So you get your Mom to iron on the image you want and you head proudly to school...

And then you get beat up for being a geek...

No, just kidding.

When I was a kid, way back in the bygone disco-decade, I remember lots of school kids wearing these "iron-on" shirts, meaning regular T-shirts emblazoned with the imagery of popular TV shows. It wasn't just Battlestar Galactica, either. I seem to remember a lot of kids wearing Welcome Back Kotter ("up your nose with a rubber hose!") and Fonzie ("sit on it!") iron-on shirts too.

If I were in the fourth grade today, I'd want a Veronica Mars iron-on T shirt with Kristen Bell on it. Heck, I'm thirty six and I want a Veronica Mars iron-on T shirt with Kristen Bell on it. Oops, did I say that out loud?


This is how iron-on T shirts work:

"It's easy to do and lots of fun to transfer these souvenirs to T-shirts, jackets curtains (Mom will love that!), bedspreads, pillow cases..."/etc., read the instructions from Windmill Books/E.P. Dutton in New York. With just $4.95 (or 6.25, Canadian), you were on your way to iron-on bliss.

Why? Because "Colors come alive when ironed on!" Here are the specific directions:

1.) Use a clean, presssed shirt. For best results, apply to material made of 100% polyester , or at least 65% polyester blend, or 100% nylon. Cotton is not guaranteed to hold colors when washed.

2.) Put a piece of paper on the ironing board so colors from transfer will not come off on ironing board.

3.) Set iron between wool and cotton settings. Do not use steam.

4.) Place shirt on ironing board and place iron-on transfer face down on shirt. Fasten transfer in place at the corners with small pieces of masking tape or pins. Do not use cellophane tape. Place tape on white edges of transfer only.

5.) Cover transfer with a piece of thin paper to protect iron from being stained with color.

6.) Press down hard on iron and move it back and forth across the entire printed area for 30 seconds. Keep the iron moving. Be sure to iron over the entire transfer area.

7.) Allow to cool one minute. Carefully remove the transfer and paper.

Ah, the 1970s. There was no better time to be a kid...

Thursday, June 15, 2006

Production Diary # 3: The House Between

Episode Two ("Settled") of my upcoming, independently-shot TV series, The House Between, focuses on two characters primarily, Astrid and Bill. In particular, Astrid is confronted with (and haunted by...) an old musical composition (and tape recording...) from her traumatic past.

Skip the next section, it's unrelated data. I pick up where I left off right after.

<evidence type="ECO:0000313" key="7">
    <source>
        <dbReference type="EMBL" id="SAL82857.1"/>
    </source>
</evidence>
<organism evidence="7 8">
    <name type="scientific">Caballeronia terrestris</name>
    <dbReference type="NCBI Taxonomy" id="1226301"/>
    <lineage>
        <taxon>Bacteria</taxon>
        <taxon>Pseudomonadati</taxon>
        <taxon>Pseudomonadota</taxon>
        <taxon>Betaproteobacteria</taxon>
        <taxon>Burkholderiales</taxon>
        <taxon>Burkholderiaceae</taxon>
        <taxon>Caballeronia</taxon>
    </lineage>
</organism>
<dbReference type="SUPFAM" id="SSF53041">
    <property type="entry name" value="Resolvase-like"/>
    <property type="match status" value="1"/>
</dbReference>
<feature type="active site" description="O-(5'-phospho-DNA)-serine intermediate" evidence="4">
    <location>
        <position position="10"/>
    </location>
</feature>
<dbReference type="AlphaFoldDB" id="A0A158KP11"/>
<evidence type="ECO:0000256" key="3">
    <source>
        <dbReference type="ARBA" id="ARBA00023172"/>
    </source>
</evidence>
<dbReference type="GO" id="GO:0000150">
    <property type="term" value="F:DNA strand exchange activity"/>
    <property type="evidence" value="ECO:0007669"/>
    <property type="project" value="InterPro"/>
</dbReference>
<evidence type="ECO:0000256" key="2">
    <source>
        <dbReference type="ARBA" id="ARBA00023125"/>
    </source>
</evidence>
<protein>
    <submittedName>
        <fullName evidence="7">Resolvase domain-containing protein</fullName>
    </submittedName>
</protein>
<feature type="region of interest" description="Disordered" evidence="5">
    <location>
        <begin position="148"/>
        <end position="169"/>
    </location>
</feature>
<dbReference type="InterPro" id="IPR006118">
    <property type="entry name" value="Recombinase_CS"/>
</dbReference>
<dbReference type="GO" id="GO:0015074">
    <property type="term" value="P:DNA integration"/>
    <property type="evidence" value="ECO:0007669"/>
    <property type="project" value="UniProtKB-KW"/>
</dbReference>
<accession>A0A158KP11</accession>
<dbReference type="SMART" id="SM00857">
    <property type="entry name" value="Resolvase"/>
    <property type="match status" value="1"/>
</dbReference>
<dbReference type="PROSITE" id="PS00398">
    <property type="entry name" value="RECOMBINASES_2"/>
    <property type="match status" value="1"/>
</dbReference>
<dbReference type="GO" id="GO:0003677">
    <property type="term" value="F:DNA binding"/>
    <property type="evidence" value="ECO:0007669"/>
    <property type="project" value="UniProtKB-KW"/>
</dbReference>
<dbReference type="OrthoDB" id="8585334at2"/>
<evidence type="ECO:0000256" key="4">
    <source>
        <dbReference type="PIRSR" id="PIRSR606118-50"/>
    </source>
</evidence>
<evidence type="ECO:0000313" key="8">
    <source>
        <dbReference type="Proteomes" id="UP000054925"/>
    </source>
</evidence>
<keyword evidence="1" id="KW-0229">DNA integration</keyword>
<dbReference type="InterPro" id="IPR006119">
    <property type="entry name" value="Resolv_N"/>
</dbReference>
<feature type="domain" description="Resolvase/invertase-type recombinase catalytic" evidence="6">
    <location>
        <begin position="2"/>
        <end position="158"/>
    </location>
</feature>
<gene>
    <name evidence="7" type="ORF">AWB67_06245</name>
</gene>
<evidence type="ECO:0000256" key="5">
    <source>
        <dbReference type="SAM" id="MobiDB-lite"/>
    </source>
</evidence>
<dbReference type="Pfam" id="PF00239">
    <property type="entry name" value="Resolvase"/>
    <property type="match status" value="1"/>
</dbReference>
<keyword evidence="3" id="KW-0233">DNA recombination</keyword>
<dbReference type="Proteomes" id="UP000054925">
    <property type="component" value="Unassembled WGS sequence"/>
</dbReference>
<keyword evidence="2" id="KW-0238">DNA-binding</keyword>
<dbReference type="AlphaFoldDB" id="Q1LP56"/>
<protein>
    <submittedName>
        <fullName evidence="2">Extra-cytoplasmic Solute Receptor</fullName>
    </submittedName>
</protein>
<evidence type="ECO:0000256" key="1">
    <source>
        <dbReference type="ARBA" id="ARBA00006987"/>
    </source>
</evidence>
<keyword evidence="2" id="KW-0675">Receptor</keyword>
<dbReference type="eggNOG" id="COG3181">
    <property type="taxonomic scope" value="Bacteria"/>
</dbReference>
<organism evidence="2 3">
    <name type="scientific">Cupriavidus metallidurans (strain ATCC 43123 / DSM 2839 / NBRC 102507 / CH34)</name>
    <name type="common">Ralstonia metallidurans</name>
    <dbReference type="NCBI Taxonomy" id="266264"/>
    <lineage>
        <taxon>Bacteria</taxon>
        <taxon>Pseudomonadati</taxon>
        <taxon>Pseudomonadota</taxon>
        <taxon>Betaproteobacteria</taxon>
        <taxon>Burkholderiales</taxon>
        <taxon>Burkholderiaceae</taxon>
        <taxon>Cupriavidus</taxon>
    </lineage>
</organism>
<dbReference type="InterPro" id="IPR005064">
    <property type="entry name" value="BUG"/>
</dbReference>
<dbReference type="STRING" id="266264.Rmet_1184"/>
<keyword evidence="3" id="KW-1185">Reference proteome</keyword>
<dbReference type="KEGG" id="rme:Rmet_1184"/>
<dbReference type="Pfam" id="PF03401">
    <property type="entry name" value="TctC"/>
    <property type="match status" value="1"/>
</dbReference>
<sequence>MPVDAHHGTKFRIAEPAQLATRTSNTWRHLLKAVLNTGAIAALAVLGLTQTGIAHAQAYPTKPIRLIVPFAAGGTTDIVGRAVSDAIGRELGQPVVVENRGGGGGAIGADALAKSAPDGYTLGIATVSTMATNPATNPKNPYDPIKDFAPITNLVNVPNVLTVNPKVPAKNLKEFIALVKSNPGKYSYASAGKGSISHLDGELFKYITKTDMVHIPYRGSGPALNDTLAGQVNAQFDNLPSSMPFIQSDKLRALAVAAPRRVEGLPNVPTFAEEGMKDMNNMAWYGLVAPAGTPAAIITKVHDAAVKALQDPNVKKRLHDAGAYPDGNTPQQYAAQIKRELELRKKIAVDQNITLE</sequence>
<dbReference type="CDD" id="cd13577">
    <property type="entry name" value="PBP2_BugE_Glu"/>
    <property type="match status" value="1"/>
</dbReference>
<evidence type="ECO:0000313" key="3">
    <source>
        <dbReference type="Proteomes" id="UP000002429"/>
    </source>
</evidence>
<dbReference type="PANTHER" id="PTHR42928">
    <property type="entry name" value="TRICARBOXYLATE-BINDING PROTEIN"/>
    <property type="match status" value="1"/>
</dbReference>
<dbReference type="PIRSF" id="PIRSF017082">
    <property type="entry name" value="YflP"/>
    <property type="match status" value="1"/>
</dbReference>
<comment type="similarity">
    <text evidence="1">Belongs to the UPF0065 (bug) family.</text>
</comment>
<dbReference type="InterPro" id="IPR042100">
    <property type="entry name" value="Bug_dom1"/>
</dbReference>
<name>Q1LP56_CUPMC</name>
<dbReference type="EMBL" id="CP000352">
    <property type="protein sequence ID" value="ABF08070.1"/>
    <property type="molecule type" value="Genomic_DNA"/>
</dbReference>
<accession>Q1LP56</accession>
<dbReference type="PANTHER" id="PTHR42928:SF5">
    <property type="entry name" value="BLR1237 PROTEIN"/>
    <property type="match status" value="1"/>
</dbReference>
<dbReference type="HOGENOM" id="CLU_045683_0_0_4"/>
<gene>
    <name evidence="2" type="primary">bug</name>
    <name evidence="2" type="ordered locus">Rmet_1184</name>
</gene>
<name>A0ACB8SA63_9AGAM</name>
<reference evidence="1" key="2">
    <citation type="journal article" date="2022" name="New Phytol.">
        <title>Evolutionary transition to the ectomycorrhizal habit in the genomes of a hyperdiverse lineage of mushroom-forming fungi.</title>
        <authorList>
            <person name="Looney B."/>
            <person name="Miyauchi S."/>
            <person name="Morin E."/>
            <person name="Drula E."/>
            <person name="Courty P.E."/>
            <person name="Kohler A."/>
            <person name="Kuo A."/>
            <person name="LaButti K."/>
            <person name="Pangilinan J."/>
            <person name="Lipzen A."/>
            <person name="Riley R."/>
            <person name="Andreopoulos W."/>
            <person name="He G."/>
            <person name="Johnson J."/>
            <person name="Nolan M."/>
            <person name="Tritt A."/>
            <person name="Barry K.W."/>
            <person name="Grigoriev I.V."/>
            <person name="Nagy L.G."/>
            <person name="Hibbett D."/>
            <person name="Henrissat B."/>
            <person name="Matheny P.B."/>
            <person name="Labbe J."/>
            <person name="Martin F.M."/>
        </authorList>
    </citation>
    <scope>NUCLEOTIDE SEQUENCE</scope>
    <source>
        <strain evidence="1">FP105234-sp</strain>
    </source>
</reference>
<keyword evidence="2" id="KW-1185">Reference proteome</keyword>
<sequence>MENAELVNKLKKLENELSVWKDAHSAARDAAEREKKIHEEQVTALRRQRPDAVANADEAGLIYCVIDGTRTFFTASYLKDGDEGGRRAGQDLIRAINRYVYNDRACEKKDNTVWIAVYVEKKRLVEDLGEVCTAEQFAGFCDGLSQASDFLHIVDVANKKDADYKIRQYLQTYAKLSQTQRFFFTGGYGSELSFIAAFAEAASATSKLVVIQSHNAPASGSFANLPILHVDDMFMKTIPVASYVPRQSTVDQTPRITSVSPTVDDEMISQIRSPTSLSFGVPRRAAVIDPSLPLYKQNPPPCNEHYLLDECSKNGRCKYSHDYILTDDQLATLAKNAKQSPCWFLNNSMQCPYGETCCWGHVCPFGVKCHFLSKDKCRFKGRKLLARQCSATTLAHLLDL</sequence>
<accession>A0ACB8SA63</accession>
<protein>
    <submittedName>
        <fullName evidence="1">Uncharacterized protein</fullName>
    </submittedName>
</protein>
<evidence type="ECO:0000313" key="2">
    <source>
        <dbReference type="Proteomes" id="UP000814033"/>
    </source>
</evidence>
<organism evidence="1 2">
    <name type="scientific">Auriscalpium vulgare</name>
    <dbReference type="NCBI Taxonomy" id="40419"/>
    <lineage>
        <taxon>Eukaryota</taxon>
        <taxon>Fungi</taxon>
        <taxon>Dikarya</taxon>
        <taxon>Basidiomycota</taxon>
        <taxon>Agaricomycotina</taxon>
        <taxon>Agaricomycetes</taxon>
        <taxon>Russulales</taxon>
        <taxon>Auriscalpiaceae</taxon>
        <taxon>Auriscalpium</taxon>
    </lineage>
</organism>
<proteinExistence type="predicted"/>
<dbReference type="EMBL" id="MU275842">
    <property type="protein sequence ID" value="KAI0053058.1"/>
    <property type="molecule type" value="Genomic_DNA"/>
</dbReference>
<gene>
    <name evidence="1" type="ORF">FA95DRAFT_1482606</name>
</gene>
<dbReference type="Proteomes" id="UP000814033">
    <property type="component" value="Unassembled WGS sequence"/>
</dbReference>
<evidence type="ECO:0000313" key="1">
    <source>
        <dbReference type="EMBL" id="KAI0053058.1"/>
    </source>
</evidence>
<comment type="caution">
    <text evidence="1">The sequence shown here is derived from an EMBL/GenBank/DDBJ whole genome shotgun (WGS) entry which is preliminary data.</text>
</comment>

For this scene, we needed an original song ("The House Between") and Kim Breeding (who plays Astrid) devised a very haunting and disturbing tune. You'll know more precisely what I'm talking about when you see the episode...

Anyway, I thought that for today's production diary entry, I might transcribe the lyrics of Astrid's song. In the show, Kim (lead singer for Cured by Porno...) sings the tune too (even while her character reacts to it.) Kim also performs another tune for episode # 5, "Mirrored."

The House Between
Composed and Performed by Kim Breeding (as Astrid)...

Your good intentions paved the way/for me to learn to hate.

Your rules and restrictions and contradictions led me to my fate.

The chill between us broke me down/more than I care to say.

I'll sacrifice/if that's the price of your love then I will pay.


You left me unclean/Now I wander from room to room
in the House Between.

You may see Heaven or Hell /According to your doom
but I'll eternally dwell in the House Between

These walls will hold me away from Grace...until the End of time.
No Mercy Shown/I'm own my own, just like I was in life...

Another Star Trek XI Tidbit

This little clip about the upcoming Star Trek 11 landed in my e-mail inbox last week, courtesy of my good friend, Chris (a sometimes commenter on the blog here).

The context for the info was an interview with screenwriters Alex Kurtzman and Robert Orci for Creative Screenwriting Magazine. The interview was conducted and written by senior editor, Jeff Goldsmith.